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The Final Word – After Indianapolis, I am guessing Jeff Gordon still runs with a full tank

Crown Royal attaches a hero’s name to the Brickyard 400 as part of their sponsorship, and this year that honor went to 12 year military veteran John Wayne Walding. Yet, to be honest and if the length of the title could go on to infinity, this should have been called “Crown Royal Presents The John Wayne Walding 400 at the Brickyard to be Dominated Once Again by Jeff Gordon.” That sounds about right.

The California boy who became an Indiana racer as a teen had the car, the speed and this race in the bag from start to unchallenged finish. He might have led only 40 laps, but he was the guy early, the guy late and the guy we were watching for in between. Sure, Kasey Kahne might have had a good run, made some think this might be his day, but Gordon was the only driver who could come and go almost at will. When Kahne drifted back to sixth after the final re-start, there was no more guess work left. Twenty years ago Gordon won his first at the famed Indianapolis Speedway, and last Sunday he claimed his fifth. If the man who celebrates his 43rd birthday next Monday is growing old, he sure is going about it mighty gracefully.

We have come to expect good things from Kyle Busch, Denny Hamlin, and even the winless Matt Kenseth this season and we were not disappointed. We expect Top Tens from Dale Earnhardt Jr. and he got it. Even the kids, Kyle Larson and Austin Dillon, showed why they remain in Chase positions as the pair claimed Top Tens as well.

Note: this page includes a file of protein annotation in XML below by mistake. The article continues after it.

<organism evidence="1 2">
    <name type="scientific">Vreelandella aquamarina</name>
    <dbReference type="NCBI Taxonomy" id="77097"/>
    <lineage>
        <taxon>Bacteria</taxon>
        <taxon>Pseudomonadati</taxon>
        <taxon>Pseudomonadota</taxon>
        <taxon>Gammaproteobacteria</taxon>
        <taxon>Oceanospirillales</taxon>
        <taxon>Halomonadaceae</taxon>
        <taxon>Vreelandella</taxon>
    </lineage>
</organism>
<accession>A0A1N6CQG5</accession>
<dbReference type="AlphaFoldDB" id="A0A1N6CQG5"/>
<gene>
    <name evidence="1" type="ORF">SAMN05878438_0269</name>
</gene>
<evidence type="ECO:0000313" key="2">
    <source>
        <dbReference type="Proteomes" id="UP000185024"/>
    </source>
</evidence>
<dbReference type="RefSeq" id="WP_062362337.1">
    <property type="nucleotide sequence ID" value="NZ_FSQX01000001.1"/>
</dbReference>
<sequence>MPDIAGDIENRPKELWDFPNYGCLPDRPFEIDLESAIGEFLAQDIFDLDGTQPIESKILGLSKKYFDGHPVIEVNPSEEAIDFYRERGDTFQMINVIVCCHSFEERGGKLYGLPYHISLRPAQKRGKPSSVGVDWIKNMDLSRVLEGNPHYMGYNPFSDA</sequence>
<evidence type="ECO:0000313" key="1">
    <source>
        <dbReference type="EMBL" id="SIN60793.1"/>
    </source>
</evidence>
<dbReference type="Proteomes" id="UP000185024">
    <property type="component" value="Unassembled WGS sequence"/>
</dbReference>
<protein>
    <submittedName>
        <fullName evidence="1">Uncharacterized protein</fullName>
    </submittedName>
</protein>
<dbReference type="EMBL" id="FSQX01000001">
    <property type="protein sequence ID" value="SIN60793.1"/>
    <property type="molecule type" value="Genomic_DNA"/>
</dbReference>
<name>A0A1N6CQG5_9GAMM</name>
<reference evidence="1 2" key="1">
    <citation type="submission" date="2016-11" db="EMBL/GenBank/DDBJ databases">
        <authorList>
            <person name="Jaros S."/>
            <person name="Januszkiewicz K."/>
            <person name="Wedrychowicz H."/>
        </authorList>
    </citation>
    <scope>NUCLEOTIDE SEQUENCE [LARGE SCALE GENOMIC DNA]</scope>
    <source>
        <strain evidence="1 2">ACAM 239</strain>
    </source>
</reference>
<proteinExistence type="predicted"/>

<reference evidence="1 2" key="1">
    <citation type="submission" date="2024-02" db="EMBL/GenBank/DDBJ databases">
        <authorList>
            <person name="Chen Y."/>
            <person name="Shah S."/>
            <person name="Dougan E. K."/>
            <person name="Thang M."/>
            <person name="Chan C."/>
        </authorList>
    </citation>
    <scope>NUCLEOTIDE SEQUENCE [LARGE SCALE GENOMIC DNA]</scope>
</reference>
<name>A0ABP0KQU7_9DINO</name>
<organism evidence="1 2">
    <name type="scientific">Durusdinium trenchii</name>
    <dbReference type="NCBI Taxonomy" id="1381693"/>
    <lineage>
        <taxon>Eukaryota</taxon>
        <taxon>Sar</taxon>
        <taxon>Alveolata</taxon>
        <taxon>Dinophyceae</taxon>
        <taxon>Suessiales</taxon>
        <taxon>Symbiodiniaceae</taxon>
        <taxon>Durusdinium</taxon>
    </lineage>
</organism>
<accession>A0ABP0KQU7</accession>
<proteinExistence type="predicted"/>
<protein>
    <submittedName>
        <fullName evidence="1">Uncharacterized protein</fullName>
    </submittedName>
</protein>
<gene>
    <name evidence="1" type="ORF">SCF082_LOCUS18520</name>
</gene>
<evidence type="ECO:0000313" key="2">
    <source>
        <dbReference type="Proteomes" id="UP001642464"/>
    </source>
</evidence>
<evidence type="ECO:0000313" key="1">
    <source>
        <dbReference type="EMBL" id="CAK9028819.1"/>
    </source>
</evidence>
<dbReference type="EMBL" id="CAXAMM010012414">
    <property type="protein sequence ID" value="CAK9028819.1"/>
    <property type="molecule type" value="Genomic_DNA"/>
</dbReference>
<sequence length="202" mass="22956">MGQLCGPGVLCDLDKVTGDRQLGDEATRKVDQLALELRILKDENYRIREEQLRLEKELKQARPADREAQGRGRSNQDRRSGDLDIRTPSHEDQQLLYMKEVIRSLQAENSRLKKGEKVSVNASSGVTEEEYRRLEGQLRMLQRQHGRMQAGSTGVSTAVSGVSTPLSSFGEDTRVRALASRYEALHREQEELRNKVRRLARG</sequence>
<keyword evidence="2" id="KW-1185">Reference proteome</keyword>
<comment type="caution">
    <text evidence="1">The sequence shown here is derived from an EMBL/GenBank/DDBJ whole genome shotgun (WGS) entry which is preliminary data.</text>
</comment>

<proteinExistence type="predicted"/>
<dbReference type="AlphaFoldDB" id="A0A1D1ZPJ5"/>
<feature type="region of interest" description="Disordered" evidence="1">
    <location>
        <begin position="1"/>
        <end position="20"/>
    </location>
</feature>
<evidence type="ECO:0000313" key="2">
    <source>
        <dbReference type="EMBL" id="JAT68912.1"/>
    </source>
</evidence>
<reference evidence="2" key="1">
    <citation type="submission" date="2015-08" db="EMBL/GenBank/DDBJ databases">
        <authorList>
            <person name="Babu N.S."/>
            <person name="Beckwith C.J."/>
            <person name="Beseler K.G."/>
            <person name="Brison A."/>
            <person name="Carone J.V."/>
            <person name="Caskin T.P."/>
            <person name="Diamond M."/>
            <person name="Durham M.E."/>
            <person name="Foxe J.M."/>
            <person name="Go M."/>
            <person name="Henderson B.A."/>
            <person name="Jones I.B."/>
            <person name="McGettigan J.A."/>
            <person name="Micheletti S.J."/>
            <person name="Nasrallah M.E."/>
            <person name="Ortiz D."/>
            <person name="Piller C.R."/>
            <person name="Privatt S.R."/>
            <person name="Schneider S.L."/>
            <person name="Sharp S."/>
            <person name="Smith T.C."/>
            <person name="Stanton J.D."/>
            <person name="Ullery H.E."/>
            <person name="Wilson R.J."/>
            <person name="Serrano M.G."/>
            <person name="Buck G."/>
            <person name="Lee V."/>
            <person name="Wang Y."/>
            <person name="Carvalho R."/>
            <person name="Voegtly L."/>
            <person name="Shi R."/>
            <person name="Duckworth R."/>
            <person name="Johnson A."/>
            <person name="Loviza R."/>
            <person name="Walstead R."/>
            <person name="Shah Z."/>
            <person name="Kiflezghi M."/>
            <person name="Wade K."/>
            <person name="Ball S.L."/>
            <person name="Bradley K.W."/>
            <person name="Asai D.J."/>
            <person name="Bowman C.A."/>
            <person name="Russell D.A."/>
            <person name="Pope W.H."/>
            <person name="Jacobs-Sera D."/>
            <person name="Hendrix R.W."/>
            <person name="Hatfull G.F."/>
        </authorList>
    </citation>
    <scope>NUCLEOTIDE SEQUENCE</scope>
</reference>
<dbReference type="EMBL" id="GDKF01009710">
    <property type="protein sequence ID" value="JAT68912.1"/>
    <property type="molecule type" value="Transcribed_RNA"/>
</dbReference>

You know you are having a good season if a bad day means coming in between 11th and 15th. Boo-hoo for Brad Keselowski, Jimmie Johnson, and Carl Edwards. Even Ryan Newman, winless but, like Kenseth, sitting pretty in points, was 11th.

Okay, so it was not all roses and kittens for everyone. For Trevor Bayne, the new guy with Roush next season, it was a chicken or the egg sort of deal. He brushed the wall and he had a tire go soft, but I’m not certain in what order. The end result was him losing control in the corner and coming to a stop after finding the inside wall. Dead last.

Danica Patrick, it could have been a premature end to a promising day, or just one we hoped held promise. When something busted in the rear-end of her car, she was destined for 42nd. Due to her open wheel experience, some hoped she might have done better here than she traditionally does elsewhere. Then again, some hoped for the same from Juan Pablo Montoya and he finished 23rd.

Yes, ABC/ESPN is back, but let us think positive here. Other than Rusty and Brad, they are not all that bad and the pit reporters are top notch. As a poor Canadian boy without FOX1, I discovered last week that even a less than stellar Cup experience beats not having an Eldora experience at all.